Create an environment in which hospitality mental health concerns are as valid as a broken leg, and you might just save someone's life, says Mark Lewis
"I told my head chef I was suffering with depression. He told me to take another Prozac and shut up."
This conversation, reported first-hand to me, sums up the response of too many hospitality managers to mental health problems across their teams. There's an enduring lack of societal empathy towards mental wellness. Symptoms of physical health problems are plain to see: burns to the hands, a broken leg. But when mental ill-health strikes, the symptoms are often invisible.
Hospitality workers regularly weather a perfect storm of stress-inducing influences: pressure; long hours; split shifts; adrenaline peaks and crashes; the need to wear your ‘game face'; having to guard against negative reviews… Pressure is worn as a badge of honour. Little wonder, then, when pressure graduates to stress and mental wellness is stretched to snapping point.
When problems strike, embarrassment or shame prevent too many people from admitting to them. There's also the worry that doing so might delay that next step up the ladder. Who wants to promote a flakey employee, right?
Against such a landscape I applaud The Caterer's focus on the mental wellness imperative. Managing your team's stress levels is important for two reasons. First, keeping its workforce healthy and happy is the right thing for a caring and enlightened employer to do. Second, a healthy and happy workforce is also a work-ready and productive one. Stress can result in high sickness absence, high staff turnover, low morale and under-performance.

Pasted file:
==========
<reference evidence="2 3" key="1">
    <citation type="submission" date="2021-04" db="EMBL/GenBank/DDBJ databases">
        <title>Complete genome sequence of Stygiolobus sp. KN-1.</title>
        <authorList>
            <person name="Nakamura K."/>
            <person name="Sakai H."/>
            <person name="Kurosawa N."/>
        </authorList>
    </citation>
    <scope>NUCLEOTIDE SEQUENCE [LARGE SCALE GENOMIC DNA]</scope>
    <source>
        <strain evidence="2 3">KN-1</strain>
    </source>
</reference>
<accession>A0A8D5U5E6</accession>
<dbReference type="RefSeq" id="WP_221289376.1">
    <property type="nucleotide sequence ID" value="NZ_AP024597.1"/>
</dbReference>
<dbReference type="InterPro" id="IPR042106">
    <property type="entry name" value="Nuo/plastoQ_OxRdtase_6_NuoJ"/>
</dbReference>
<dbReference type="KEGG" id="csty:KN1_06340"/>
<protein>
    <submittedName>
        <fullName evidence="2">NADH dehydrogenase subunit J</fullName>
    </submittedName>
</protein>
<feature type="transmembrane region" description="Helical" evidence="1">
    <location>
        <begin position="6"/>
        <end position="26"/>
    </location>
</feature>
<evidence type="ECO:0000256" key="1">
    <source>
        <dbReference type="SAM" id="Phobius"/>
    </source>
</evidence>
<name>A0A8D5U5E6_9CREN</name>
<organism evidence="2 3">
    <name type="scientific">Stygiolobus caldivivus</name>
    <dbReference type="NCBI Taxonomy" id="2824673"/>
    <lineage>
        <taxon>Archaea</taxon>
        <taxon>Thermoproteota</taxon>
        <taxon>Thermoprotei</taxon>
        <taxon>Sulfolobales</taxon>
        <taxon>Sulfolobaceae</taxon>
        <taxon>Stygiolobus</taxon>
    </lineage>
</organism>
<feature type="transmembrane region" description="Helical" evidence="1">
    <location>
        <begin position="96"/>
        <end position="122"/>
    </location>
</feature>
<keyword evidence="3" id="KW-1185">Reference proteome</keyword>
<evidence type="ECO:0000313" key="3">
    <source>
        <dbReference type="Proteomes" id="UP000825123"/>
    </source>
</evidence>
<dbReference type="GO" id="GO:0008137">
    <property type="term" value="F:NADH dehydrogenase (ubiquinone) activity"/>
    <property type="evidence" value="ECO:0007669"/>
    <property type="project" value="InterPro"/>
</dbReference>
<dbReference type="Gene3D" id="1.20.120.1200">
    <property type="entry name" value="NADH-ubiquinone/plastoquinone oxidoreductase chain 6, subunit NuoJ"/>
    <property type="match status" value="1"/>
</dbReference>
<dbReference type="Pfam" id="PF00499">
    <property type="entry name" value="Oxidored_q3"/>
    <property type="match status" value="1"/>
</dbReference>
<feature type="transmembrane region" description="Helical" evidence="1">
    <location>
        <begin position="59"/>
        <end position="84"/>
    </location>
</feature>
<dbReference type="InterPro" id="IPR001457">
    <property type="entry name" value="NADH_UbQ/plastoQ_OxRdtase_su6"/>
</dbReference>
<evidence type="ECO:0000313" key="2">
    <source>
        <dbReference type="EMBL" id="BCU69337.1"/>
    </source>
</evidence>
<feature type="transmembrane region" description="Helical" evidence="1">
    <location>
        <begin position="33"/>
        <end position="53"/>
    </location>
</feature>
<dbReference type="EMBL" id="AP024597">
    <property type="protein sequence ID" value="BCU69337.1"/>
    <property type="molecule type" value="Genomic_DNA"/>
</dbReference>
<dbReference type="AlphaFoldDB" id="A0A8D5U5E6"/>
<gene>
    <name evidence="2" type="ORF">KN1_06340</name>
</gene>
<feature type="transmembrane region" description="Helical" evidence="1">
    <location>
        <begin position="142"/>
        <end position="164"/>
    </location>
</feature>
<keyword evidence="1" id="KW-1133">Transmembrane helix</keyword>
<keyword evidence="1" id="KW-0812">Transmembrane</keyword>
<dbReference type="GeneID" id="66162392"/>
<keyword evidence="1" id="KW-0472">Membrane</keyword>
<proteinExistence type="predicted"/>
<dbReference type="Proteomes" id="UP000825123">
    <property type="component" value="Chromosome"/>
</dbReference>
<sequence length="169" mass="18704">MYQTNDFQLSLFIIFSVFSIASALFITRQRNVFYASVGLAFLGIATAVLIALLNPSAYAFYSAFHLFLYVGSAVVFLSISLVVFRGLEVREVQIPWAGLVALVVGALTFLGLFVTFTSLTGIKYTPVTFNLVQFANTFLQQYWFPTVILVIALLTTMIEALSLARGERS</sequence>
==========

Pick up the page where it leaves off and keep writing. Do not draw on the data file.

Research findings reported elsewhere in this magazine make uncomfortable reading. We recently conducted research of our own. Asked if their job was stressful, a worrying 80% said yes, sometimes or most of the time; and 51% - more than half! - described their job as stressful most or all of the time.
Consolidating our research and The Caterer's, take any 10 of your employees, and seven of them either have or have had a mental health challenge - while eight of them are regularly experiencing stress. It's a toxic mix and something needs to change.
Employers need to do two things. First, create an environment in which hospitality mental health concerns are as valid as a bad back or broken leg. Our research suggests progress is being made: 56% of respondents said employees are more likely to discuss mental health issues with employers than previously. However, the other 44% used vocabulary like "stigma", "taboo", "weak", "embarrassed", "macho", "brutal", "scared" and "militaristic". Maintaining a culture where these words apply is unacceptable.
Second, take proactive steps. Hospitality Action's Employee Assistance Programme offers one route. It offers a comprehensive suite of employee welfare benefits, providing specialist, independent and confidential advice and support, 24 hours a day, 365 days per year. The annual per-person cost of £5 equates to 45 minutes' labour on current minimum wage.
But that's only one answer. Look to your systems, policies and benefits. Create better lines of communication between managers and employees. Train managers to spot and deal with mental health issues. Hold mental health awareness days.
When you close this week's issue, I urge you to make a pledge that you'll reassess your attitude to mental health. Do this, and you might just save someone's life.
Mark Lewis is chief executive of Hospitality Action, the industry's charity
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